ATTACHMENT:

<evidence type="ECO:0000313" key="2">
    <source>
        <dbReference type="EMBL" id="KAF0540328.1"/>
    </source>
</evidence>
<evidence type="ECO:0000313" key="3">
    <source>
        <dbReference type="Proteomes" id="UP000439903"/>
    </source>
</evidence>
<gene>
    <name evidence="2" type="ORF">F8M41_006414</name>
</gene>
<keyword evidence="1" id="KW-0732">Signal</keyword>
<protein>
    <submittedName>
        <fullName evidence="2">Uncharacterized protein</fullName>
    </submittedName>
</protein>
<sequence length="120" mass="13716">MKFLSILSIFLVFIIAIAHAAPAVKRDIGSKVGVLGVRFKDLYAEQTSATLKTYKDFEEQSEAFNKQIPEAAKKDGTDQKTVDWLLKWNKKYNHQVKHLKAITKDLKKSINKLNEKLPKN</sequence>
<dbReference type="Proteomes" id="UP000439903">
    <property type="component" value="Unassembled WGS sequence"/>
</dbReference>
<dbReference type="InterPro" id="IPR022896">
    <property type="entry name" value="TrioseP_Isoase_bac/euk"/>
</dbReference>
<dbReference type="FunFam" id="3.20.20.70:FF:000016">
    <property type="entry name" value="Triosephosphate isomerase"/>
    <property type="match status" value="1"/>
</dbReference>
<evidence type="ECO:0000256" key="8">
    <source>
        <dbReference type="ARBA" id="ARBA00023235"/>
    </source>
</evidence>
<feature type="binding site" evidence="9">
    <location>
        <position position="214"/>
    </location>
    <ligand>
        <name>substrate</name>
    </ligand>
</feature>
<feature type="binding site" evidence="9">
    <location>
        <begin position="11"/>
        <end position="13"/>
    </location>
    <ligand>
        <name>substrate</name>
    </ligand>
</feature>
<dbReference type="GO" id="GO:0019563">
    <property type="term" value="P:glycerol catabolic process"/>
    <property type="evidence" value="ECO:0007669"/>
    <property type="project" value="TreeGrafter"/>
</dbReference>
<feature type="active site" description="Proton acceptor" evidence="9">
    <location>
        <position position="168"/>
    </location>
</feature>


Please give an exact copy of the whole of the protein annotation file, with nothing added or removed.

<evidence type="ECO:0000313" key="2">
    <source>
        <dbReference type="EMBL" id="KAF0540328.1"/>
    </source>
</evidence>
<evidence type="ECO:0000313" key="3">
    <source>
        <dbReference type="Proteomes" id="UP000439903"/>
    </source>
</evidence>
<gene>
    <name evidence="2" type="ORF">F8M41_006414</name>
</gene>
<keyword evidence="1" id="KW-0732">Signal</keyword>
<protein>
    <submittedName>
        <fullName evidence="2">Uncharacterized protein</fullName>
    </submittedName>
</protein>
<sequence length="120" mass="13716">MKFLSILSIFLVFIIAIAHAAPAVKRDIGSKVGVLGVRFKDLYAEQTSATLKTYKDFEEQSEAFNKQIPEAAKKDGTDQKTVDWLLKWNKKYNHQVKHLKAITKDLKKSINKLNEKLPKN</sequence>
<dbReference type="Proteomes" id="UP000439903">
    <property type="component" value="Unassembled WGS sequence"/>
</dbReference>
<dbReference type="InterPro" id="IPR022896">
    <property type="entry name" value="TrioseP_Isoase_bac/euk"/>
</dbReference>
<dbReference type="FunFam" id="3.20.20.70:FF:000016">
    <property type="entry name" value="Triosephosphate isomerase"/>
    <property type="match status" value="1"/>
</dbReference>
<evidence type="ECO:0000256" key="8">
    <source>
        <dbReference type="ARBA" id="ARBA00023235"/>
    </source>
</evidence>
<feature type="binding site" evidence="9">
    <location>
        <position position="214"/>
    </location>
    <ligand>
        <name>substrate</name>
    </ligand>
</feature>
<feature type="binding site" evidence="9">
    <location>
        <begin position="11"/>
        <end position="13"/>
    </location>
    <ligand>
        <name>substrate</name>
    </ligand>
</feature>
<dbReference type="GO" id="GO:0019563">
    <property type="term" value="P:glycerol catabolic process"/>
    <property type="evidence" value="ECO:0007669"/>
    <property type="project" value="TreeGrafter"/>
</dbReference>
<feature type="active site" description="Proton acceptor" evidence="9">
    <location>
        <position position="168"/>
    </location>
</feature>